In This Issue:
How to Change When a Company Can't Grow the Way It Used To
What happens when a company with an impressive success record reaches a point where few growth avenues remain in its traditional markets?
Companies in this situation are at a critical juncture. Since they'd like to keep growing, they will have to do something different from what they did before. Merely repeating what once worked so well no longer provides adequate growth. So, the companies look for new opportunities.
Nonetheless, these companies are still key players in the business where they previously achieved impressive success. But, that business may now be softening. Worse yet, that business may have been hit hard by a cyclical downturn. And, even if that business is still holding its own, it can no longer expand the way it once did. Despite these kinds of challenges, however, the business that once drove impressive success remains an integral part of the company. As new directions for growth are explored, the company should not forget how crucial that business most likely still is.
Yet, under pressure to find new opportunities, it is easy to ignore the importance of the business that once drove impressive growth. Many companies neglect that existing business while taking big risks with new possibilities. After all, growth has high priority.
But, this is a mistake. As explained in one of my earlier newsletter articles entitled "Does High Risk Lead to High Reward?", those big risks are not likely to pay off. What does often pay off, however, is building on strengths when transitioning toward new opportunities. And, in most cases, those strengths are related to the business that once drove the impressive growth. That's why it is generally best not to seriously jeopardize that existing business when new opportunities are pursued.
A good example of how to approach this is Southwest Airlines, as described in the July 18 Forbes article entitled "All Grown Up". Southwest achieved tremendous success with low cost, short haul flights serving second tier airports. But, as Southwest grew, there were fewer opportunities to expand into second tier airports. And as Forbes points out, when fuel prices rose, improved load factors and longer flights became increasingly important for profitability.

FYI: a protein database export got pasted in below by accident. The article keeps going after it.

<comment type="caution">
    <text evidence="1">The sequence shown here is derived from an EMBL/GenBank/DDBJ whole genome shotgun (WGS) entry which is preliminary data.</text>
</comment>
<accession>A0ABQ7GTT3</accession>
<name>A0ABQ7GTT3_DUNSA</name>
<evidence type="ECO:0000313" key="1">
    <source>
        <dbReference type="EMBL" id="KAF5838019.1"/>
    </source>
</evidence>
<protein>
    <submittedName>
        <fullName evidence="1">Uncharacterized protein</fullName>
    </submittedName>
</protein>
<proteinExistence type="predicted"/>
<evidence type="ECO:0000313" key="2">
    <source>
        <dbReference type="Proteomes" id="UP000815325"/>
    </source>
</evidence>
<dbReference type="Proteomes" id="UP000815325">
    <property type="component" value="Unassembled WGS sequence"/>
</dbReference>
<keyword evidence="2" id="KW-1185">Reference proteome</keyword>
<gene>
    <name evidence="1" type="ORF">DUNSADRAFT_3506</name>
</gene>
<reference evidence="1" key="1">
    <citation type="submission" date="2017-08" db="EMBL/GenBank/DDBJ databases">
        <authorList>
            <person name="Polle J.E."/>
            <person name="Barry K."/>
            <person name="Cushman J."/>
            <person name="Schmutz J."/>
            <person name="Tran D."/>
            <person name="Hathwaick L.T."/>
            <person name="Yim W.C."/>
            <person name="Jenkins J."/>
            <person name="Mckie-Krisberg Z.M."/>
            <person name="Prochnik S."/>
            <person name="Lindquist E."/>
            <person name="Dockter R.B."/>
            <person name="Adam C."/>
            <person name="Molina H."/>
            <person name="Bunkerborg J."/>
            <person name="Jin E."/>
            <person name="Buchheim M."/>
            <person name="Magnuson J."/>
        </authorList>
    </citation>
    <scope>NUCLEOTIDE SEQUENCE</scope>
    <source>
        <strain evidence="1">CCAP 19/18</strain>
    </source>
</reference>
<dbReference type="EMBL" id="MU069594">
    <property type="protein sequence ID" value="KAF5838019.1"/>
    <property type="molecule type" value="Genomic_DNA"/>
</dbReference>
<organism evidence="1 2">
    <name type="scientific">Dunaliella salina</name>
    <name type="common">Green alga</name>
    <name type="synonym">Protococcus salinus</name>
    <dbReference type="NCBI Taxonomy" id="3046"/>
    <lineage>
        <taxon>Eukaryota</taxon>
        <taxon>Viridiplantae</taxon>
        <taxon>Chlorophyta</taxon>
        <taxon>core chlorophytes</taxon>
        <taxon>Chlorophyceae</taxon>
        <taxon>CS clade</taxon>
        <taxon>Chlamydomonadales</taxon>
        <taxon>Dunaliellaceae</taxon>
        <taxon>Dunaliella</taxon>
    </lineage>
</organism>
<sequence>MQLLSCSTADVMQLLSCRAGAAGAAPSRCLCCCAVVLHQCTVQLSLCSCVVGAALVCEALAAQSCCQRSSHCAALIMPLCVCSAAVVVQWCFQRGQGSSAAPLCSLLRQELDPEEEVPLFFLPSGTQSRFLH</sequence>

Facing this new, highly challenging environment, Southwest saw promise in trying to attract more business travelers. So, Southwest made changes. According to Forbes, Southwest looked at its "thou shalt nots". Some of them, such as short haul only and no major airports, were changed. Others, such as no first class seats, were left unchanged. Thus, unlike many companies in the midst of change, Southwest recognized that it should preserve key facets of its business that drove its previous success. In fact, the way Southwest made its changes was described in Forbes as "tinkering with a Southwest practice, but without going all the way".
Even after modifying its short haul, no major airports policy, many of Southwest's flights still are short haul and/or operate out of second tier airports. The policy change does not mean Southwest will aggressively try to transform itself into a long haul, major airports airline. The change merely allows Southwest to gradually start serving more major airports and to offer longer flights, carefully trying steps it would never have taken years ago when there was ample expansion opportunity in short haul and in second tier airports.
Based upon my research, which looked at numerous other situations where companies were at a critical change juncture, Southwest's overall approach is on the right track. Southwest is not doing a massive overhaul of its business that completely abandons what made it succeed. Undertaking an extreme overhaul generally would not fare well. Instead, Southwest is pursuing new opportunities in an evolutionary manner that preserves key elements related to its success.
Only if the previous business deteriorated so badly and lacks any viability, or if there are other special circumstances, would sweeping changes that abandon the past make sense. And, even then, it is worth considering whether previous strengths can be leveraged into the new.
Yet, despite an overall approach that seems to recognize the importance of past strengths, Southwest still faces challenges. Southwest is at a point in its development when companies often cannot resist the temptation to overemphasize new markets and downplay prior strengths. Southwest must not yield to that kind of temptation. Southwest must not succumb to overconfidence that it will do well in areas where it lacks strength, which is a mistake companies at a critical change juncture often make.
The many companies wrestling with challenges like Southwest's, where what once worked well no longer does, need to carefully evaluate when and how to change. Generally, they should not change in ways that completely abandon their strengths. And, since change that is too extensive can impede success, sweeping changes should usually be avoided except in special circumstances. By being selective about change and paying attention to their strengths, companies will be far more likely to succeed.
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